Posted by: Tayo Akinyemi | May 20, 2010

Chicago for Acumen: If You Build It….

On Tuesday night I attended Chicago for Acumen’s inaugural event at Bull & Bear.  For those of you who don’t already know, the Acumen Fund is a nonprofit global venture that uses entrepreneurial approaches to solve the problems of global poverty.  Essentially, it uses philanthropic dollars, a form of patient capital, to invest in institutions that use innovative business models to reach people who lack access to clean water, health care, and housing.  Some people call this venture philanthropy; others file it under the broader ‘impact investing’ umbrella.

But no matter what you name it, the notion that investment dollars can be leveraged to solve critical social problems has captivated the imaginations of many people around the world.  In response, 40 groups, comprised of folks who support Acumen’s work,  have been founded.  Chicago is one of the newest additions!

Now,  having followed Acumen for a couple of years, I’m fairly familiar with how it does what it does.  Consequently, I viewed the event as an opportunity to meet like-minded individuals and have fun.  But to my surprise, I actually learned something new as well.  Sasha Dichter, Director of Business Development, gave an overview of the organization’s whos, whats, whens and whys while John Tucker, a recent Acumen Fund Fellow, recounted his fellowship experience.

My ‘aha’ moment came during Sasha’s spiel.  He described how Ansaar Management Company (AMC),  a Pakistan-based investee spent many years perfecting its affordable housing model.  Eventually, after a lot of work and even more learning, AMC worked out a business model that attracted the interest of private investors who wanted to scale it.  In those moments, Acumen’s real value proposition, at least from my point of view, became quite clear.  If  Acumen can use its small portfolio of investments to test, codify and share problem-solving problem business models, the knowledge that its investees generate can be scaled.

What Sasha pointed out (and what inspired a revelatory moment in me), is that while  ‘blueprinting’ and replicating these models is challenging, proving them in the market enables the participation of investors who might not have been involved otherwise.  Acumen assumes the risk of investing in these businesses, because its mission and the nature of the capital it deploys incentivizes it to do so.  By the time successful investees emerge, their risk-return profiles have probably shifted enough to successfully attract private capital.

Voila!  Now you have the potential for scalable, sector-changing business models—not a shabby revelation for an otherwise ordinary Tuesday evening.  Thank you Chicago for Acumen for teaching me something new!  May the ‘aha’ generating moments continue!

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Responses

  1. Thanks for your insightful blog post! I’m glad we were able to coordinate a successful kickoff event for Chicago for Acumen Fund and even help long-time followers something new! 🙂

    • Thank you, Ganesh! The event was informative, well organized and lots of fun.
      Looking forward to seeing what’s next…

  2. Also, definitely join the Chicago for Acumen Fund group here! We will be planning exciting events such as a Blue Sweater reading session and entrepreneur events (details forthcoming), and your suggestions and insights will surely help: http://community.acumenfund.org/group/recruitingmembersfromchicago

    • I’ll be sure to do that, Ganesh. I appreciate the invitation.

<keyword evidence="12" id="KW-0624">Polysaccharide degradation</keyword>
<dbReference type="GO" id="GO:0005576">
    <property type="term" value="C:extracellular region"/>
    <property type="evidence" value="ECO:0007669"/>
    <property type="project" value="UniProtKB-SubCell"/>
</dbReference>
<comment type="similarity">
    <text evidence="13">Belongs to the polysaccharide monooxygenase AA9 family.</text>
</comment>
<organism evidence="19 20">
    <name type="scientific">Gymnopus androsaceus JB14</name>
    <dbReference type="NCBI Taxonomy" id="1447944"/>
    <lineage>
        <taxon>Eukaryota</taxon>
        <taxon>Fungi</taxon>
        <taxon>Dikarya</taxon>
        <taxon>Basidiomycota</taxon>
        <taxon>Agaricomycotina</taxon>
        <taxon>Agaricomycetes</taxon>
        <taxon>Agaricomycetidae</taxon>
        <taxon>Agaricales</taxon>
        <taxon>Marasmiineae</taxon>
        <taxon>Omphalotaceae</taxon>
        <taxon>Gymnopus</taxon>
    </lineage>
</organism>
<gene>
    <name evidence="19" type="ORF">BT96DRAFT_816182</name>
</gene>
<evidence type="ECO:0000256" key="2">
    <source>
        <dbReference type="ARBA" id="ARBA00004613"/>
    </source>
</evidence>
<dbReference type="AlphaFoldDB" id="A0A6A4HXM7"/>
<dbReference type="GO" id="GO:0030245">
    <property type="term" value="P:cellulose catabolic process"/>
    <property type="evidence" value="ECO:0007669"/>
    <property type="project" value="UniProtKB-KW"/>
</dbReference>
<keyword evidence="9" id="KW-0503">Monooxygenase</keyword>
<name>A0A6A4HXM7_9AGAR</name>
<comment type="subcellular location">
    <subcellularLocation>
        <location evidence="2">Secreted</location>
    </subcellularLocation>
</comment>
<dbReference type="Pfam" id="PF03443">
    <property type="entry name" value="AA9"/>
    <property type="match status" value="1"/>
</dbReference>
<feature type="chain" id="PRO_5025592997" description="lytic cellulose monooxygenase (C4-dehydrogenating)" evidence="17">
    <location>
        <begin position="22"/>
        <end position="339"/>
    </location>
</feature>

• Awesome Tako. I just realized…we introduced ourselves briefly but we were interrupted by Sasha’s speech. I was the Indian guy next to you with the coke drink. 🙂

  3. Hi,

    I am a member of the Chicago chapter of acumen fund. While I did not attend the kick off I am still interested in the work acumen fund does and any projects that the people who join the chapter initiate.

    I was reading your article and I became confused by your use of the word “scaled”. For example in the fourth paragraph and in the last sentence you say that “the knowledge that its investees generate can be scaled”. Could you please explain what you meant? I didn’t go to Booth!

    • Houston, we have a problem! You definitely shouldn’t need an MBA from Booth to decipher my writing. My apologies for that; obviously, I wasn’t clear.

      When used in a business context, ‘scaling’ involves two primary components:
      1) replicating the business/business model so that the company grows in any number of ways, e.g. you produce more goods, make more money, expand geographically, etc.; and 2) the business benefits from economies of scale, whereby the incremental cost of producing another product/serving another customer drops because you’re using the same set of resources to produce more “stuff”. As you noted, I didn’t use the word that way in this post.

      What I meant to communicate in the fourth paragraph is that the investees generate knowledge that can be applied beyond their own businesses. For example, if my company creates a good model for selling bed nets, then presumably other bed net sellers can apply what I learned in my business (assuming I share this knowledge) and adapt it to their unique situations.

      I hope that helps!

  4. Thanks for clearing that up that actually helped alot!

  5. Great post Tayo! You summed up what, for me, is so head-turning about Acumen – the ‘potential for scalable, sector-changing business models’ that can transform millions of people’s lives.

    So nice to meet you at the event last week. Look forward to seeing you soon as we keep the conversations and action going here in Chicago!

    • Thanks, Ryan! It was great to meet you too and I’m looking forward to continuing the conversation.


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